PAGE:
Rumen Tsonev

Rumen Tsonev

30.05.1950 г. - 26.09.2014 г.

Sofia - Bulgaria

composer, music theoretician, arranger, conductor

Rumen Tsonev graduated from the State Academy of Music in 1975. He studied Composition with Professor Lazar Nikolov. In 1985 he joined the staff of the National Theatre and Film Academy as a vocal teacher; in 2000 he was promoted full professor. His research paper “La forme audiovisuelle de la manifestation de l’oeuvre de théâtre musical” won him the grade Doctor of the Sorbonne (2000). In 1990 he was elected member of the Musical Theatre Committee at the International Theatre Institute (ITI) in Paris. Since 1993 he has worked mainly in France. In 1996 he was appointed music director of the Atelier Théâtre et Musique (ATEM) in Paris. Since 1990 he has taught at the Conservatoire National Sup?rieur d’Art Dramatique in Paris and at theatre schools in New York (in 1991 and 1992). Since 1990 he has also given master classes in Paris, Marseille, Lyon, Tour, London, Stockholm, Cologne, Milan, Boston, New York, etc. In 1993 he was elected visiting professor at the Sorbonne and at the Conservatoire National Supérieur d’Art Dramatique in Paris. In 2001 he was elected visiting professor at the Royal College of Music in London and the Conservatoire in Lyon. He has worked actively as conductor of well-known ensembles and soloists at authoritative forums like the series of summer festivals Open Stage held in Southern France or the annual participation with the French ensemble for Orthodox Music in Tours. He conducted the final concert of the celebrations on the occasion of the 2600th anniversary of Marseille, broadcast live by the French-German Television Arte Channel (1999), the recitals of the famous countertenors Alain Aubin, Alexis Vassiliev, etc. A number of CDs featuring his activity as conductor were marketed in Europe, USA and Australia. In 2003 he was nominated Music Director of the National Theatre of Toulouse (France).

He made a name for himself with his vanguard musical theatre settings or scores to feature and cartoon films. He authored the music to over 130 theatre productions staged in Austria, Belgium, the Czech Republic, Cyprus, France, Lithuania, Norway, Sweden, Russia, Slovakia, the UK, former Yugoslavia, Canada, the USA, Tunisia, Thailand, Taiwan, etc. In 1984 he won the first prize for music at the National Festival of Bulgarian Theatre (1984). He was also prizewinner at the International Theatre Festival in Newcastle, UK (1990), the International Fringe Festival in Edmonton, Canada (1991), etc. In 2000 his CD album Massalia was awarded by the Media Association; the same year he received the Bergman Prize for the music to the Swedish Royal Theatre production Bloody Wedding after Federico Garcia Lorca.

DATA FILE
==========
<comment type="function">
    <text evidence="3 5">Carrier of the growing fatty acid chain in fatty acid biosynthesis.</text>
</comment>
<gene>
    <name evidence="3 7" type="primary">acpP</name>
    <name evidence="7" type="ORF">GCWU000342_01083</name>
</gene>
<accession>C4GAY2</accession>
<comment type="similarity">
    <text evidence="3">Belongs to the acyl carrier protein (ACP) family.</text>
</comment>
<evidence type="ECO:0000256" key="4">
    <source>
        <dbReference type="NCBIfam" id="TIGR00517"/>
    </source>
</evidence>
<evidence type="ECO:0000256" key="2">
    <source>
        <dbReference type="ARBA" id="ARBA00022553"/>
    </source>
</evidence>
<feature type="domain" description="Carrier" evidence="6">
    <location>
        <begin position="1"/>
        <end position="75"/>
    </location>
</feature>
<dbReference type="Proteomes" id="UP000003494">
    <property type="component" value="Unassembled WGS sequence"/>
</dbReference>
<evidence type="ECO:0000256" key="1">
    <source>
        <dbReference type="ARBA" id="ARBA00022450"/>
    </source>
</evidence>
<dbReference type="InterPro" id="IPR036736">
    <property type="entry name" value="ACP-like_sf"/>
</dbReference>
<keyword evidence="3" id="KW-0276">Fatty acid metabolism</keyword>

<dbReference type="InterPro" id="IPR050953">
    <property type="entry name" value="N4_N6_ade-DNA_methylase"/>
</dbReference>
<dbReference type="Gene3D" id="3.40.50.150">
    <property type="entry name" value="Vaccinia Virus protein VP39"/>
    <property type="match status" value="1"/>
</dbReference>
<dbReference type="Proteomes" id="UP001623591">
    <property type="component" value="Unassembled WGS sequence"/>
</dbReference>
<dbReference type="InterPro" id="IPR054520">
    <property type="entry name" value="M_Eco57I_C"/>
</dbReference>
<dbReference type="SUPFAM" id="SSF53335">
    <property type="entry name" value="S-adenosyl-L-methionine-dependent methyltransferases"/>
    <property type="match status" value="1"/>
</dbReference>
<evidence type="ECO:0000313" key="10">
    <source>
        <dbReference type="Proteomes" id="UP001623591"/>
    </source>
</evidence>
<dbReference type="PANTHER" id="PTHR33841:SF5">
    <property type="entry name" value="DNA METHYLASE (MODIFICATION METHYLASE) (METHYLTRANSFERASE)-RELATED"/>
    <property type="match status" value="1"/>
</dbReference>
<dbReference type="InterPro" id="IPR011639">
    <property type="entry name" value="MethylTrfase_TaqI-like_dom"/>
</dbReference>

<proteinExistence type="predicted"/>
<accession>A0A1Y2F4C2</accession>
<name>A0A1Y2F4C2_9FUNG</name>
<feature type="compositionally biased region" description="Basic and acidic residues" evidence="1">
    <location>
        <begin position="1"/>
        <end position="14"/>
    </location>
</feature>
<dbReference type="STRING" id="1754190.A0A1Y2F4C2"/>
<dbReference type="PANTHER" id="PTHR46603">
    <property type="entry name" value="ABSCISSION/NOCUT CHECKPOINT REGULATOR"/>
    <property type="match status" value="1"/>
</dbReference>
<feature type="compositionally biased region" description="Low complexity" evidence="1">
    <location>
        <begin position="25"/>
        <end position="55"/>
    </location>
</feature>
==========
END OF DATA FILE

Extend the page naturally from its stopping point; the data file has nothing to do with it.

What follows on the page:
He authored over 80 articles and notices published in scientific magazines and periodicals.   

Works

Musical theatre settings:

Deviations (1996); Circle (1996); Overacting (1997); Average Exit (1999) (ATEM).

Theatrophonia of Affects after Six Studies of Piranese by Andrey Bukureshtliev (1975); Recitations by G. Apergis (1982) and The Circle by R. Tzonev (Sofia, ppianissimo 2001).

Le roti de l’Imparatrice after ancient French culinary recipes (theatre and concert version) (La Friche Theatre, Marseille, 2001).

Music to theatre productions:

King Oedipus (1986); A Midsummer Night’s Dream (1996); Decameron (2000) (premiered at the Ivan Vazov National Theatre, Sofia).

Romeo and Juliet; Both from Verona; The Twelfth Night; Richard the III; Henry the IV; King Lear; Measure for Measure; Taming of the Shrew.

Hamlet (2001) (Stockholm, Swedish Royal Theatre).

In the Milk Wood by Dylan Thomas (G?rard Philippe Theatre, Paris, 1999).

For symphony orchestra:

Scherzo for clarinet and orchestra; Serenade for violin and orchestra.